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The Border Question, Part II

February 20, 2016

In the current atmosphere of polarization and vitriol, my important suggestions for resolving the U.S. immigration crisis (“Tzapping the Borders,” August 31, 2015) have been ignored. I take no personal offense. My wife generally ignores me too.

Perhaps, in fact, one fear I expressed in that essay—that mutant penguins might swarm our beaches—was overblown. As yet, I haven’t seen reports of any such invaders, though I doubt Governor Christie has been patrolling the Jersey coast as vigorously as he ought.

In any event, I realize it takes repeated iterations to make a truth sink in, as our presidential candidates demonstrate by uttering the same phrases a dozen times each day. In this post, though, I’m not going to replay my arguments from last August. Instead, to keep up with the evolving debate, I’ll offer a modified proposal.

Our composite Republican candidate for president, Dred Crumpio, insists on building a wall along the Mexican border, and reiterates the plan so often that we have to take it seriously. All right, then, let’s say we agree to it. Let’s look at the practical implications.

The expense of a wall will be enormous, and asserting that the Mexican government will have to pay for it is ludicrous. Mexico City doesn’t have bags of cash lying around, and any Mexican politician who agreed to such payments without getting, say, Texas in trade would be hounded out of office. (And you wouldn’t really trade Texas back to Mexico, would you? The Alamo, Davy Crockett and all that? Wait, you would?)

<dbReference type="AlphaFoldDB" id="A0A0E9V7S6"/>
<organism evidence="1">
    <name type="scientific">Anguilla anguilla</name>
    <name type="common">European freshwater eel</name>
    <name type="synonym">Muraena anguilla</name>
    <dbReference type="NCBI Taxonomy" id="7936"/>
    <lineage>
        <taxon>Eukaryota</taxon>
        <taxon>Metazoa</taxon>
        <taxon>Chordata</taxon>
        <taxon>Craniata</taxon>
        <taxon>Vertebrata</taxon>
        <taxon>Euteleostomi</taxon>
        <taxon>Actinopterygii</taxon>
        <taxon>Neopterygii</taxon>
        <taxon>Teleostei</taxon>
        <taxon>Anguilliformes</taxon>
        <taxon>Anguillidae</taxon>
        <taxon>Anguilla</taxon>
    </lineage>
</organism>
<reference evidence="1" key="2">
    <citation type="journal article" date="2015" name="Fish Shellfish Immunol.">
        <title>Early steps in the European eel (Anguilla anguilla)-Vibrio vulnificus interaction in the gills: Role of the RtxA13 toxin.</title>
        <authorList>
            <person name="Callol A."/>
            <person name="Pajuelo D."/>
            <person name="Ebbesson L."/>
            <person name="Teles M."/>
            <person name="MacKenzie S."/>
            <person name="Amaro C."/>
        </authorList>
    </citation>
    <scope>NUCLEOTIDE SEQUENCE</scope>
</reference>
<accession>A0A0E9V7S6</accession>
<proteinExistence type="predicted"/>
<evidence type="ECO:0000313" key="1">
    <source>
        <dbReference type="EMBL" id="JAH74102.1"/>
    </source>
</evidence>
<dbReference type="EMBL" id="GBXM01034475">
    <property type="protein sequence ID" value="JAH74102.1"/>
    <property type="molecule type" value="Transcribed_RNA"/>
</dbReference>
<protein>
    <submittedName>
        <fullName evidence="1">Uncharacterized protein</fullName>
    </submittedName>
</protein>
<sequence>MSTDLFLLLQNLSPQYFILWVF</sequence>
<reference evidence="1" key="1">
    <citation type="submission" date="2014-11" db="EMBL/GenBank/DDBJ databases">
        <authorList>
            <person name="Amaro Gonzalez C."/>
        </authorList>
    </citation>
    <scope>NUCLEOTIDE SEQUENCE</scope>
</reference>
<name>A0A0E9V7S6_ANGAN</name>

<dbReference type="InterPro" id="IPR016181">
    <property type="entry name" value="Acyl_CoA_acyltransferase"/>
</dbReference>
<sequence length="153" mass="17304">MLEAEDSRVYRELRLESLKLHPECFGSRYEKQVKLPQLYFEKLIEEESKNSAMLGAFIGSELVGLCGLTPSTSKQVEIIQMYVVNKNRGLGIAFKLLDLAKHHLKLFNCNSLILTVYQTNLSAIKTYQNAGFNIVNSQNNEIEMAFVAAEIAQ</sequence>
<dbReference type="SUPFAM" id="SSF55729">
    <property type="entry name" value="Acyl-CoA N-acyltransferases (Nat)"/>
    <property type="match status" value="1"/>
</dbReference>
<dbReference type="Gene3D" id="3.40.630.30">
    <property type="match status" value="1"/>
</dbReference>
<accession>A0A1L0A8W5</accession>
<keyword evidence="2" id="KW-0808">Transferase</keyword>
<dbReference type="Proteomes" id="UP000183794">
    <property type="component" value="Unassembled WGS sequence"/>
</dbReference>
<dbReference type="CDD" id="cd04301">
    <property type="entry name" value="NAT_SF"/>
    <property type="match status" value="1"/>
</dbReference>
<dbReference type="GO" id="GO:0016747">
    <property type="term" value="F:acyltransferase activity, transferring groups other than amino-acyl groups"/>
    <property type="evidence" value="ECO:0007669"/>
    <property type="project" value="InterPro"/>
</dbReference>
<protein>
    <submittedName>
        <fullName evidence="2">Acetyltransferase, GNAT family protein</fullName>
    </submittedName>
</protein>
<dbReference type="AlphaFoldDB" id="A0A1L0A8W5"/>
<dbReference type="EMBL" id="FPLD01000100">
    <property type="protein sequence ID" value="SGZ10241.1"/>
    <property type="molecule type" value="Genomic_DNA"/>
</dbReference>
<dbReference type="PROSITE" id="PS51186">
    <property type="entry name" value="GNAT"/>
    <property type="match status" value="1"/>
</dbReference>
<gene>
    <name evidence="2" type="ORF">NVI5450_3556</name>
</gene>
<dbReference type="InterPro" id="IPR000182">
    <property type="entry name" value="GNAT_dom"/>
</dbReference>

But there are nongovernmental entities in Mexico that could pay for a wall. Think a moment. Do you see where I’m going?

The drug syndicates! The Sinaloa Cartel! Los Zetas! Cártel del Golfo! Et al., al., al., al. They’re the ones with cash and valuables spilling out of every pocket, not to mention other orifices. But what would induce them to put up funds for a border wall?

A rational businessman

Well, it’s obvious: We install a few gates in the wall, which only the cartels can access. Then they’ll be able to bring in drugs without hassle, saving the ongoing costs of recruiting and compensating smugglers and bribing law enforcement. Those costs must be considerable, after all. Consider how difficult it must be to convince potential mules to carry bags of cocaine in their rectums, even if you threaten to slaughter their parents and torture their children. Besides, such threats are abhorrent to successful businessmen. It would make much more sense for the Cartel Lords to help us build a wall through which they, and only they, could export goods safely. And being eminently rational, undeterred by sentiment or idealism, the Lords will agree.

Naturally the gates’ existence must be kept secret. If we the public knew, we’d want to use them for importing other stuff, such as cheap pottery and tequila and underpaid labor. Therefore, for this plan to work, we need to elect a president who is adept at concealing the truth and lying to the American public.

Dred Crumpio, the new face of America

Dred Crumpio, the new face of America

Luckily, we have just such a candidate. Dred Crumpio is our man! Can we all get together and support him now?

Nostalgia and Survival

February 18, 2016

Watching the Black Panthers documentary on PBS the other night (The Black Panthers: Vanguard of the Revolution by Stanley Nelson) made me predictably nostalgic, but I was also confused. What exactly had I thought of the Panthers, and their now-mythic confrontations with the cops, back in the day? In some cases I was just a few miles away when the events went down, but I don’t remember my attitude. Was I mostly on the Panthers’ side, somewhat on the cops’ side, or in my usual utterly muddled middle?